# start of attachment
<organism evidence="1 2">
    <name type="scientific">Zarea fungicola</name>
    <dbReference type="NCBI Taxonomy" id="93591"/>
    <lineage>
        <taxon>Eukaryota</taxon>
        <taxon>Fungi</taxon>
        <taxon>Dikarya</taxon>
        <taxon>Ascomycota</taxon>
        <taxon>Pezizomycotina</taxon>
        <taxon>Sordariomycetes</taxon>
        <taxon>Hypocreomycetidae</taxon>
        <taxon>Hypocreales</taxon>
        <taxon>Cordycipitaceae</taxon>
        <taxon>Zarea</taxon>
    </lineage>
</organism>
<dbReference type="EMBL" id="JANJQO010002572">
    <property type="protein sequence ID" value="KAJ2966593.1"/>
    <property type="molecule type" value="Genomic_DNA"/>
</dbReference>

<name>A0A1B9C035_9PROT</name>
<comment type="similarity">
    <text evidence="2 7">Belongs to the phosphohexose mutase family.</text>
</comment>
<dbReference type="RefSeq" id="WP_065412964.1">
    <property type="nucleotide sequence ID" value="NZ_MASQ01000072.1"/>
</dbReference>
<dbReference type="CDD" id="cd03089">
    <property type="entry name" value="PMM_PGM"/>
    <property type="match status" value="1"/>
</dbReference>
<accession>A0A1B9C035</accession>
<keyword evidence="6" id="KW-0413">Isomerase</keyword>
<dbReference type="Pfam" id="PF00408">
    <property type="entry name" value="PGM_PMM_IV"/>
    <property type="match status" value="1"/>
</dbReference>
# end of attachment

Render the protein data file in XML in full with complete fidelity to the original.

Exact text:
<organism evidence="1 2">
    <name type="scientific">Zarea fungicola</name>
    <dbReference type="NCBI Taxonomy" id="93591"/>
    <lineage>
        <taxon>Eukaryota</taxon>
        <taxon>Fungi</taxon>
        <taxon>Dikarya</taxon>
        <taxon>Ascomycota</taxon>
        <taxon>Pezizomycotina</taxon>
        <taxon>Sordariomycetes</taxon>
        <taxon>Hypocreomycetidae</taxon>
        <taxon>Hypocreales</taxon>
        <taxon>Cordycipitaceae</taxon>
        <taxon>Zarea</taxon>
    </lineage>
</organism>
<dbReference type="EMBL" id="JANJQO010002572">
    <property type="protein sequence ID" value="KAJ2966593.1"/>
    <property type="molecule type" value="Genomic_DNA"/>
</dbReference>

<name>A0A1B9C035_9PROT</name>
<comment type="similarity">
    <text evidence="2 7">Belongs to the phosphohexose mutase family.</text>
</comment>
<dbReference type="RefSeq" id="WP_065412964.1">
    <property type="nucleotide sequence ID" value="NZ_MASQ01000072.1"/>
</dbReference>
<dbReference type="CDD" id="cd03089">
    <property type="entry name" value="PMM_PGM"/>
    <property type="match status" value="1"/>
</dbReference>
<accession>A0A1B9C035</accession>
<keyword evidence="6" id="KW-0413">Isomerase</keyword>
<dbReference type="Pfam" id="PF00408">
    <property type="entry name" value="PGM_PMM_IV"/>
    <property type="match status" value="1"/>
</dbReference>